Wednesday, October 29, 2008
Tuesday, October 28, 2008
Saturday, October 25, 2008
Thursday, October 23, 2008
Tuesday, October 21, 2008
For some reason she decided she wanted to do her hair at the dinner table. It started with taking out her pony tail.
Then she wanted to put her pony tail back in.
So, of course, she needs a comb.
And if you're going to style your hair, it has to be wet.
So you use your drinking glass.
Then she had to style the monkey's hair too.
Now picture all of this with her saying things like "I cute?" and "Kaylee do pony tail" and "I brush Monkey George."
Now you can see why I had such a hard time editing down the photos.
Sunday, October 19, 2008
Saturday, October 18, 2008
Thursday, October 16, 2008
So yeah, I spent all this money on a smart phone, plus the monthly plan, plus the cost of the app all to take crappy old looking photos.
But isn't it neat?!
Sunday, October 12, 2008
She used to eat so well whatever we put in front of her.
But lately she's been eating less like Racheal and more like Roberta. (For the Rices out there - that's to say she's got a rather limited palate.)
I'm not asking for much. I just really wish we could get her to eat more than cheese, goldfish and yogurt.
Saturday, October 11, 2008
Tuesday, October 07, 2008
I'm going to destroy a piece of your childhood.
On the surface, Goodnight Moon is an innocent bedtime story. I'm sure you know it. It's been around for more than 60 years. So the chances are good that it was read to you as a child, you read it to your children, or maybe both.
"In the great green room
And a red balloon
And a picture of —"
And so begins our tale. Seems simple enough.
There's a cute little bunny child laying in bed – and he (or she) takes a count of everything in the room and then proceeds to tell everything goodnight.
Except it isn't. It's a story about the pains of putting a small child to bed. It's all right there on the page if you're willing to read between the lines a little bit.
See, the baby bunny starts off our tale tucked into bed. The next time we see him? Still wide awake – despite the "old lady whispering hush." The next time? Standing on the bed looking at a painting. And again a few pages later – sitting on the covers, arms crossed in defiance. And still again – this time rolling around and kicking his legs. Finally – after more urging from the old lady – the child is back in the bed, bleary-eyed but still awake.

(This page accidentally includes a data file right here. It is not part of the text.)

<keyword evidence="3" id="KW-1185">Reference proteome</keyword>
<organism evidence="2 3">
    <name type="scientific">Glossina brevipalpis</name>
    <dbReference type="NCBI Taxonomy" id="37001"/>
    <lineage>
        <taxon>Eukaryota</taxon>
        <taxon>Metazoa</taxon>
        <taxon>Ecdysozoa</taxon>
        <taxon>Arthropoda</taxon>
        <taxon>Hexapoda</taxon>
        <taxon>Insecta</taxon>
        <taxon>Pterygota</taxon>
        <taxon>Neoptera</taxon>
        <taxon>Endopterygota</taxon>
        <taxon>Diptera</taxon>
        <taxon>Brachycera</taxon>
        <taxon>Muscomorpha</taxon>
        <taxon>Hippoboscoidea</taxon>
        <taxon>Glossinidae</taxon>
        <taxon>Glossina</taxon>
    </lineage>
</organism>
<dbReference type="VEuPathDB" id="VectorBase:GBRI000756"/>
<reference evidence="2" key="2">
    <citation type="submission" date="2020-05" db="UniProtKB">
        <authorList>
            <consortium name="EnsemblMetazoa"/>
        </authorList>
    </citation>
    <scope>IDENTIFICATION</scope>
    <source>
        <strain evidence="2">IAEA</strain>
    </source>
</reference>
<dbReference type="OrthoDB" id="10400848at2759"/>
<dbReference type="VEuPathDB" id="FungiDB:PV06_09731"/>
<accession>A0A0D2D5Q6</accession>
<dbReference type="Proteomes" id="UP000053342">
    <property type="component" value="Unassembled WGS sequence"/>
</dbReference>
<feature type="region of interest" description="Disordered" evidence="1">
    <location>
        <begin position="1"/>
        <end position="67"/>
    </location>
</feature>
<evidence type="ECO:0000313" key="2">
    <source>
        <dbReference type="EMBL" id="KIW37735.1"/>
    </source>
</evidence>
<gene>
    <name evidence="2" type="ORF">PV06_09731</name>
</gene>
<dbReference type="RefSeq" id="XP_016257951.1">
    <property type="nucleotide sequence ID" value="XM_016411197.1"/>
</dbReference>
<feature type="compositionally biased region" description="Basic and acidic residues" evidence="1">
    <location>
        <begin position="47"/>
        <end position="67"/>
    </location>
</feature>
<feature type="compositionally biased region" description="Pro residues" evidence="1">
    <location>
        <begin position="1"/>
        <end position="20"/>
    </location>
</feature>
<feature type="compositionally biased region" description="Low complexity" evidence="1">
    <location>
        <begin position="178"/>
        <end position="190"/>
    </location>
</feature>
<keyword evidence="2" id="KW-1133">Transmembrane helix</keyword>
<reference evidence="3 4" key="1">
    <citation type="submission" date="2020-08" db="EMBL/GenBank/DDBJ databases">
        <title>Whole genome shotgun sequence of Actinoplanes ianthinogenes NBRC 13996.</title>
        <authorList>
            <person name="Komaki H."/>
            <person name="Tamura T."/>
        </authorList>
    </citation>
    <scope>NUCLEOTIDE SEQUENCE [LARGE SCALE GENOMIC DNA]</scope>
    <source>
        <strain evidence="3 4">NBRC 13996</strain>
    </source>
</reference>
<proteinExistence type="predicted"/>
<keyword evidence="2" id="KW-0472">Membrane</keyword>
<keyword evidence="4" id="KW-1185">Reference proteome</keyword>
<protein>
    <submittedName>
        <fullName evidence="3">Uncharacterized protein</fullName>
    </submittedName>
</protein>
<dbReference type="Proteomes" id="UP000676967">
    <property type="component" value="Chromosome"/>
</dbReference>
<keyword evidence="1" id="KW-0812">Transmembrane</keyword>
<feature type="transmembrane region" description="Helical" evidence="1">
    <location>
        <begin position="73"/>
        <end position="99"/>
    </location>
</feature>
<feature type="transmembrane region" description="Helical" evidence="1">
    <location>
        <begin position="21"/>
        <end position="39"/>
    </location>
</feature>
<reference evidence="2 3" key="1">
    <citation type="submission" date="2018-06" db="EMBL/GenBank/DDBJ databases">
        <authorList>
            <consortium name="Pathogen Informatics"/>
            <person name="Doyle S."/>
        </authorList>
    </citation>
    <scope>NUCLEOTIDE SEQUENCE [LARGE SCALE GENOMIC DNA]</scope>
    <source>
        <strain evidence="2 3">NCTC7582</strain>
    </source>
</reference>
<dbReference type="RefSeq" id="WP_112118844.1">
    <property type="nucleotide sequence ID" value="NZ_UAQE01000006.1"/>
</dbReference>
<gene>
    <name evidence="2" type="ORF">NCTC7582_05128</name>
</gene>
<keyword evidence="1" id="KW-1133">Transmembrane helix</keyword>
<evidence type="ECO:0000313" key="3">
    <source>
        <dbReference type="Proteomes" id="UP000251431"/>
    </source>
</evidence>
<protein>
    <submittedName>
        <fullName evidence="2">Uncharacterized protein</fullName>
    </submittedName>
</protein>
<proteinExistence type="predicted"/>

But Mike, I can hear you saying, you're obviously reading way too much into this beloved bedtime tale.
Have you looked at the clocks? That's right. There are clocks in the background of the illustrations. And what do the clocks tell us?
Well, it's 7 pm (I'm assuming it's PM – the title of the book has "night" in it after all) when baby bunny is first seen in bed. And then 7:20 by the time he's done looking around the room. And we still have to fidget around the bed and play the "say good-night to everything" to avoid going to sleep game.
It's 8 pm when the old lady has finally had enough and tells the brat to lay down already. At 8:10 the kid has finally passed out – but the old lady has already given up and is probably on her way to the pantry to fix herself a stiff drink.
That's more than an hour of fighting this child before they finally pass out from exhaustion. Does this still sound like a cute little bedtime story to you?
Now take into account that if your child loves this book (and kids love this book – at least mine does) you have to read this story EVERY night. Which means you have to relive this old lady's anguish over and over and over again. That's right, the author knows the pain you go through every night and she is mocking you.
I don't know about you, but I think that Margaret Wise Brown was one sick lady.
Monday, October 06, 2008
Sunday, October 05, 2008
Spent the afternoon mini golfing (Kaylee's first time duffing) with Mel and Kaylee's favorite person, Johnny.
There was a little putting, a little kicking, a little throwing - but the favorite way to get the ball down the green seemed to be just picking it up and running with it.
And it seemed to work. Kaylee was the only one of us who finished under par.